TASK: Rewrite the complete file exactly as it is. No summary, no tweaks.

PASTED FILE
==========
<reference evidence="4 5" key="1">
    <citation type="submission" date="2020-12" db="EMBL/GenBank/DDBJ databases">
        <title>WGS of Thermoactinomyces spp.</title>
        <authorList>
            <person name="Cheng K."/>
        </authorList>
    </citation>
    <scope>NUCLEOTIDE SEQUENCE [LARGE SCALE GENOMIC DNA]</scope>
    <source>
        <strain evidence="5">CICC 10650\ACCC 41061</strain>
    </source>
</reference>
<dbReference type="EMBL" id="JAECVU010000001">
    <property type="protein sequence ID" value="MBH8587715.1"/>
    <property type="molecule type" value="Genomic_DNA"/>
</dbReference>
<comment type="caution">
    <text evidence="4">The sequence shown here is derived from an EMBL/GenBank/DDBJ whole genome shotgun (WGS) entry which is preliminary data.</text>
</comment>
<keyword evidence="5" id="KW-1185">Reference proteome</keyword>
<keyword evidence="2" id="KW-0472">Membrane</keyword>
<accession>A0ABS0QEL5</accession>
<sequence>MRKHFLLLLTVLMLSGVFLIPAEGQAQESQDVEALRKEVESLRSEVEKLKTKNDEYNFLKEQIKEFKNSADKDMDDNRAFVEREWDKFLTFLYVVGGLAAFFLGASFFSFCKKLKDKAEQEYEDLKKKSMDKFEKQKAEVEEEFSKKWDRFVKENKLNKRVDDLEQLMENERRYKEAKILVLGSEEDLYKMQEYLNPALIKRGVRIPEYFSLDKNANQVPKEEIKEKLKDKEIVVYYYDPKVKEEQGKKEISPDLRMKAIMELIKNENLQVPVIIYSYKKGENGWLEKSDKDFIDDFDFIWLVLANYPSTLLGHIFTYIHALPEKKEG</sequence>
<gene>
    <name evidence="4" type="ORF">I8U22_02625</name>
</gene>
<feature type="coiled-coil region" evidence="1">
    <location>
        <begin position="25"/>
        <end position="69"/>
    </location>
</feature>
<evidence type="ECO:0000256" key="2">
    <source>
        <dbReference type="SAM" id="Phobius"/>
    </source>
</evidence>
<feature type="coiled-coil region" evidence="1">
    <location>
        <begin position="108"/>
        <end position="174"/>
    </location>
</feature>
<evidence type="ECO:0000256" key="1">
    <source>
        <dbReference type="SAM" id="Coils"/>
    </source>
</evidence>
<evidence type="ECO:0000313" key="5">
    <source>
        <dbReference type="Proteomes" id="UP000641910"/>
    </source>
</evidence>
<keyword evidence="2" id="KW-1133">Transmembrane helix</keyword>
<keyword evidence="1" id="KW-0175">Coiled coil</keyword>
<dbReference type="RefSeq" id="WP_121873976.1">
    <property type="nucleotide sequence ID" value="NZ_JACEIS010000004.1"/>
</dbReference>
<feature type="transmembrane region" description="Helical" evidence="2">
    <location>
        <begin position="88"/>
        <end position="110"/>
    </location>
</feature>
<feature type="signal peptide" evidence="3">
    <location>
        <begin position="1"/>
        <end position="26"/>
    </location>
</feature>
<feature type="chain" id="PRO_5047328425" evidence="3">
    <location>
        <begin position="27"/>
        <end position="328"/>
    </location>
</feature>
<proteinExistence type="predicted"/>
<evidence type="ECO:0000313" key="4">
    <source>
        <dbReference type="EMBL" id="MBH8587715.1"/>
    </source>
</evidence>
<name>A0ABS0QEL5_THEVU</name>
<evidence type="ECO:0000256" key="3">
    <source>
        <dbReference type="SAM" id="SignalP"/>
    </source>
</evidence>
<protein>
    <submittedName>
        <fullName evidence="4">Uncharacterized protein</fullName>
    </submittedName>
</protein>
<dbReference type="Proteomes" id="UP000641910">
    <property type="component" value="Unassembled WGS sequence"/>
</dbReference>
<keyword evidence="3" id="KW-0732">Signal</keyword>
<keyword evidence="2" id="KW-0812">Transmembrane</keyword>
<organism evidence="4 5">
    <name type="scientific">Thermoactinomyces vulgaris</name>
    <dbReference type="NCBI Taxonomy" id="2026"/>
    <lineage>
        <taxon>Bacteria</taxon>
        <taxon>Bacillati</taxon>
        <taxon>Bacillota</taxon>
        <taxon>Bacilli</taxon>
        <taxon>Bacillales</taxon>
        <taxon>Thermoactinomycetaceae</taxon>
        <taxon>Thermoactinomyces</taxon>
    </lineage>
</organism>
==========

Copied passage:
<reference evidence="4 5" key="1">
    <citation type="submission" date="2020-12" db="EMBL/GenBank/DDBJ databases">
        <title>WGS of Thermoactinomyces spp.</title>
        <authorList>
            <person name="Cheng K."/>
        </authorList>
    </citation>
    <scope>NUCLEOTIDE SEQUENCE [LARGE SCALE GENOMIC DNA]</scope>
    <source>
        <strain evidence="5">CICC 10650\ACCC 41061</strain>
    </source>
</reference>
<dbReference type="EMBL" id="JAECVU010000001">
    <property type="protein sequence ID" value="MBH8587715.1"/>
    <property type="molecule type" value="Genomic_DNA"/>
</dbReference>
<comment type="caution">
    <text evidence="4">The sequence shown here is derived from an EMBL/GenBank/DDBJ whole genome shotgun (WGS) entry which is preliminary data.</text>
</comment>
<keyword evidence="5" id="KW-1185">Reference proteome</keyword>
<keyword evidence="2" id="KW-0472">Membrane</keyword>
<accession>A0ABS0QEL5</accession>
<sequence>MRKHFLLLLTVLMLSGVFLIPAEGQAQESQDVEALRKEVESLRSEVEKLKTKNDEYNFLKEQIKEFKNSADKDMDDNRAFVEREWDKFLTFLYVVGGLAAFFLGASFFSFCKKLKDKAEQEYEDLKKKSMDKFEKQKAEVEEEFSKKWDRFVKENKLNKRVDDLEQLMENERRYKEAKILVLGSEEDLYKMQEYLNPALIKRGVRIPEYFSLDKNANQVPKEEIKEKLKDKEIVVYYYDPKVKEEQGKKEISPDLRMKAIMELIKNENLQVPVIIYSYKKGENGWLEKSDKDFIDDFDFIWLVLANYPSTLLGHIFTYIHALPEKKEG</sequence>
<gene>
    <name evidence="4" type="ORF">I8U22_02625</name>
</gene>
<feature type="coiled-coil region" evidence="1">
    <location>
        <begin position="25"/>
        <end position="69"/>
    </location>
</feature>
<evidence type="ECO:0000256" key="2">
    <source>
        <dbReference type="SAM" id="Phobius"/>
    </source>
</evidence>
<feature type="coiled-coil region" evidence="1">
    <location>
        <begin position="108"/>
        <end position="174"/>
    </location>
</feature>
<evidence type="ECO:0000256" key="1">
    <source>
        <dbReference type="SAM" id="Coils"/>
    </source>
</evidence>
<evidence type="ECO:0000313" key="5">
    <source>
        <dbReference type="Proteomes" id="UP000641910"/>
    </source>
</evidence>
<keyword evidence="2" id="KW-1133">Transmembrane helix</keyword>
<keyword evidence="1" id="KW-0175">Coiled coil</keyword>
<dbReference type="RefSeq" id="WP_121873976.1">
    <property type="nucleotide sequence ID" value="NZ_JACEIS010000004.1"/>
</dbReference>
<feature type="transmembrane region" description="Helical" evidence="2">
    <location>
        <begin position="88"/>
        <end position="110"/>
    </location>
</feature>
<feature type="signal peptide" evidence="3">
    <location>
        <begin position="1"/>
        <end position="26"/>
    </location>
</feature>
<feature type="chain" id="PRO_5047328425" evidence="3">
    <location>
        <begin position="27"/>
        <end position="328"/>
    </location>
</feature>
<proteinExistence type="predicted"/>
<evidence type="ECO:0000313" key="4">
    <source>
        <dbReference type="EMBL" id="MBH8587715.1"/>
    </source>
</evidence>
<name>A0ABS0QEL5_THEVU</name>
<evidence type="ECO:0000256" key="3">
    <source>
        <dbReference type="SAM" id="SignalP"/>
    </source>
</evidence>
<protein>
    <submittedName>
        <fullName evidence="4">Uncharacterized protein</fullName>
    </submittedName>
</protein>
<dbReference type="Proteomes" id="UP000641910">
    <property type="component" value="Unassembled WGS sequence"/>
</dbReference>
<keyword evidence="3" id="KW-0732">Signal</keyword>
<keyword evidence="2" id="KW-0812">Transmembrane</keyword>
<organism evidence="4 5">
    <name type="scientific">Thermoactinomyces vulgaris</name>
    <dbReference type="NCBI Taxonomy" id="2026"/>
    <lineage>
        <taxon>Bacteria</taxon>
        <taxon>Bacillati</taxon>
        <taxon>Bacillota</taxon>
        <taxon>Bacilli</taxon>
        <taxon>Bacillales</taxon>
        <taxon>Thermoactinomycetaceae</taxon>
        <taxon>Thermoactinomyces</taxon>
    </lineage>
</organism>